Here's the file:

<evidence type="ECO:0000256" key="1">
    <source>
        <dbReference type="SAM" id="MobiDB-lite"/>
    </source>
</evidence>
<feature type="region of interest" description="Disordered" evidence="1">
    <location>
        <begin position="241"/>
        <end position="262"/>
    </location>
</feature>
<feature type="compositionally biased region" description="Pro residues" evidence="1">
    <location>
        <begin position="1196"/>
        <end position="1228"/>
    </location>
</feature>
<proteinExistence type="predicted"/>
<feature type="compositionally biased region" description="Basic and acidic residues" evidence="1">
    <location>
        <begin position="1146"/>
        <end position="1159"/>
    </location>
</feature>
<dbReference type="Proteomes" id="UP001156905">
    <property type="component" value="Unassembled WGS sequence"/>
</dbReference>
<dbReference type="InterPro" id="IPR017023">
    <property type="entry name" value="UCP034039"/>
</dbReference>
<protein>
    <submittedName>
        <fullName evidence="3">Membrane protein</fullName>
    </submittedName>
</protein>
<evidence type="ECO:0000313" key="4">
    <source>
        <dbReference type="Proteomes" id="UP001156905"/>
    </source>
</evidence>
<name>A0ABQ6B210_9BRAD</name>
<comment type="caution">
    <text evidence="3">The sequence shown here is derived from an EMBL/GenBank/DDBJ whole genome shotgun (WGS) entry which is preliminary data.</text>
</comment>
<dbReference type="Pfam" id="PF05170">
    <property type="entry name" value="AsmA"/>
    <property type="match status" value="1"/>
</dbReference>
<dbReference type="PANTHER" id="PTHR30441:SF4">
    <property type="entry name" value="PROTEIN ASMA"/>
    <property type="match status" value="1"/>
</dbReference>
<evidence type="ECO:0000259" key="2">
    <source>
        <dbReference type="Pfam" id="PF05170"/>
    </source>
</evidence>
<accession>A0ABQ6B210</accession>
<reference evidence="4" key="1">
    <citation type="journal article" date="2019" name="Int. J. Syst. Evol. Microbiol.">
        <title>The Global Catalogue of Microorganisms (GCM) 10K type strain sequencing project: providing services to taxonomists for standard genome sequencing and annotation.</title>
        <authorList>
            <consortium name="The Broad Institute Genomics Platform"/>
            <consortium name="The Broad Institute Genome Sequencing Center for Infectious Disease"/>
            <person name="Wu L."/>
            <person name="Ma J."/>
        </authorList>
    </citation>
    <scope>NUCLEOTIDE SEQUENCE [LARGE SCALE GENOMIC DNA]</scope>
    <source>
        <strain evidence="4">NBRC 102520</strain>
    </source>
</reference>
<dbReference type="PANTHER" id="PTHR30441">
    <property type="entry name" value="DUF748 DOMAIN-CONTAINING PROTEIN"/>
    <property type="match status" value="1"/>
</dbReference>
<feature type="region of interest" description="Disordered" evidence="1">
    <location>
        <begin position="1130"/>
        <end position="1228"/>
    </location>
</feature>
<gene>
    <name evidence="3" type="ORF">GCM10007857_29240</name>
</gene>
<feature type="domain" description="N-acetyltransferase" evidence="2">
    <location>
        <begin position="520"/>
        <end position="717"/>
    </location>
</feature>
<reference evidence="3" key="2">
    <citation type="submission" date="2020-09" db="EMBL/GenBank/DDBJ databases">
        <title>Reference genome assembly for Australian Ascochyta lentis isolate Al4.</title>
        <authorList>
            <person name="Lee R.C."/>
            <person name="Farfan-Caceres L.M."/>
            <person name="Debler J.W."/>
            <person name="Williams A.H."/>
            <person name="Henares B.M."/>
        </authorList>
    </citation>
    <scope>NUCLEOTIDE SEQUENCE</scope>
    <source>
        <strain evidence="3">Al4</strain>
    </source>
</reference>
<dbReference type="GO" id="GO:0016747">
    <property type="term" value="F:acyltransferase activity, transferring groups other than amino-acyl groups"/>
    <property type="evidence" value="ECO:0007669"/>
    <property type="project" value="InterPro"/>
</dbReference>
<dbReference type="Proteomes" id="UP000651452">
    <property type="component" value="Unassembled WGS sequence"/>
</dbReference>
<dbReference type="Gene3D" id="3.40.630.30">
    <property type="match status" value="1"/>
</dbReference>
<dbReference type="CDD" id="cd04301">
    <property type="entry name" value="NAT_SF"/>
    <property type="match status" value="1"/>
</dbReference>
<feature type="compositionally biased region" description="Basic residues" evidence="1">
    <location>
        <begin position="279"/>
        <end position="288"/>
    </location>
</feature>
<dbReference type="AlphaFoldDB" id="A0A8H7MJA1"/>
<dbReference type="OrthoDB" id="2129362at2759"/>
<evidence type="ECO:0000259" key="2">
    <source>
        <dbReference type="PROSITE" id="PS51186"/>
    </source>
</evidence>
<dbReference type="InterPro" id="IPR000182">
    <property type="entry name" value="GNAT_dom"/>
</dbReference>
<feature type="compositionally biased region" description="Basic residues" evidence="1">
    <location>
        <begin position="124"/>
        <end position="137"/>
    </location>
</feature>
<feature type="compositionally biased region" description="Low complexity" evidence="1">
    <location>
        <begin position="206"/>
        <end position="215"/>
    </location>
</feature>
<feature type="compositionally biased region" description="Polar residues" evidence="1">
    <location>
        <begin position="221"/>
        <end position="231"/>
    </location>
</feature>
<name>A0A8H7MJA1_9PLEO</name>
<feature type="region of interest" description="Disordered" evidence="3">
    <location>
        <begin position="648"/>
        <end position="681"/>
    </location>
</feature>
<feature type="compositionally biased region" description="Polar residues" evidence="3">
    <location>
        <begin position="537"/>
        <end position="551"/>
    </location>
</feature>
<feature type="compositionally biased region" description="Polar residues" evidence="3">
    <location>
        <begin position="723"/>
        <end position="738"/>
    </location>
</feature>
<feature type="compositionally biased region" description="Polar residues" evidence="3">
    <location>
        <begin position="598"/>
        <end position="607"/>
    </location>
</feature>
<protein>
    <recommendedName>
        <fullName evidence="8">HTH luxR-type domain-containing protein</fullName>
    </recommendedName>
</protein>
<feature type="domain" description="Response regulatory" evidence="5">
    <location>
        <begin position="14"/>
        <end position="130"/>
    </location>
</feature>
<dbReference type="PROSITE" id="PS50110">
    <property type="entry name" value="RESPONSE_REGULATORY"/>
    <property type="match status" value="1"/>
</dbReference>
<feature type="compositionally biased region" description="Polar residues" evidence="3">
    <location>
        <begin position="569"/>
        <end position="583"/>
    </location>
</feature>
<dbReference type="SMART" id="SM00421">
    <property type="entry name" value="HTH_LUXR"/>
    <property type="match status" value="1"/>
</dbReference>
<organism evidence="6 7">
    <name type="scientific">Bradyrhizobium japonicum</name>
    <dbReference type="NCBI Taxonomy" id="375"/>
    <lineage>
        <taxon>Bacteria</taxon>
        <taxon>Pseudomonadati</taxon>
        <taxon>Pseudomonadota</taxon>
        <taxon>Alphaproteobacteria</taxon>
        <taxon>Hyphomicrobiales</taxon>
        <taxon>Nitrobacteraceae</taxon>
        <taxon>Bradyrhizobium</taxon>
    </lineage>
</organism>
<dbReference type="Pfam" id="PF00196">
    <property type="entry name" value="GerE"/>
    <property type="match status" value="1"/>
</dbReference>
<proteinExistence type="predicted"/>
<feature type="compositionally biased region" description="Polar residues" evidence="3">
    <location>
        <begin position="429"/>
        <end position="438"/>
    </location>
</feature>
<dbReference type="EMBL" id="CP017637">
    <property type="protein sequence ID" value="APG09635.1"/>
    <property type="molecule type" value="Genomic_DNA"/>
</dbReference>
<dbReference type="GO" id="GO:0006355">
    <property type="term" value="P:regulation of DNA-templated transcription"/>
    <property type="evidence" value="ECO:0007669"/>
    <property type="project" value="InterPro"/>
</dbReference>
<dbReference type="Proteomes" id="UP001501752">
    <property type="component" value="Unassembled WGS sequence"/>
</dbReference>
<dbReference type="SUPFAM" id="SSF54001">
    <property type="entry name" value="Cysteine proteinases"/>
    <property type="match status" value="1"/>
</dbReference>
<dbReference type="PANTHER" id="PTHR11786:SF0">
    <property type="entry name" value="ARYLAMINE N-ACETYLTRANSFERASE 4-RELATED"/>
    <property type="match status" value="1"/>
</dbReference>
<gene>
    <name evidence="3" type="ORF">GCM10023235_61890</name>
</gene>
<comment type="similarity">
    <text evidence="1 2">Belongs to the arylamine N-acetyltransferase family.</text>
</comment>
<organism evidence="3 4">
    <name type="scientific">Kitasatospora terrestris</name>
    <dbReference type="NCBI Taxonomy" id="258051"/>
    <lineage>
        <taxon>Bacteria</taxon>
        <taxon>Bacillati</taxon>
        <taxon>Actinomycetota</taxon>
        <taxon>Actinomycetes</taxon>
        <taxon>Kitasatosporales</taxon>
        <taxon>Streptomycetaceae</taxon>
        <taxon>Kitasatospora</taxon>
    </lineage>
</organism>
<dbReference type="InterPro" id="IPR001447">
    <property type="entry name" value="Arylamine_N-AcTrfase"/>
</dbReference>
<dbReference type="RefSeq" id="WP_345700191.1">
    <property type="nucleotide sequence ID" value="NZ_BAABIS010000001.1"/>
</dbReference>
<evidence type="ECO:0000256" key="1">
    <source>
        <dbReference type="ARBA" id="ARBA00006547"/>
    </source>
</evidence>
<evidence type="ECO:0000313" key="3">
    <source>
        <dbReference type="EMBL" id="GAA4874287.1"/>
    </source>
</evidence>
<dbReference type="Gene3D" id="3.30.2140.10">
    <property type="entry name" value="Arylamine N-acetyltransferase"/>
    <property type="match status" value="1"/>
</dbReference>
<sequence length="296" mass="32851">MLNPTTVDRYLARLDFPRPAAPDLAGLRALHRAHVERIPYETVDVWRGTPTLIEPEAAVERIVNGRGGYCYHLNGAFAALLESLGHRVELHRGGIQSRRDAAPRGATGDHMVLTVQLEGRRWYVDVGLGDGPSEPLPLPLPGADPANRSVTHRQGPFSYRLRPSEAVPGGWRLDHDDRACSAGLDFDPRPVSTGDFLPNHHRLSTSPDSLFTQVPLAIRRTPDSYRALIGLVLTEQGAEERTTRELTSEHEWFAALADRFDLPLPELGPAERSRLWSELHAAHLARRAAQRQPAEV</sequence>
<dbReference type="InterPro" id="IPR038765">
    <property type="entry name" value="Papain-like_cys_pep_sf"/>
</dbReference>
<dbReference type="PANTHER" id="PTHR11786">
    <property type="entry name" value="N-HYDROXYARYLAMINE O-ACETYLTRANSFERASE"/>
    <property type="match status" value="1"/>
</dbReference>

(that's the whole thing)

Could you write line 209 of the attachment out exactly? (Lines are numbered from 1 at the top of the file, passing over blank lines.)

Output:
    <name type="scientific">Bradyrhizobium japonicum</name>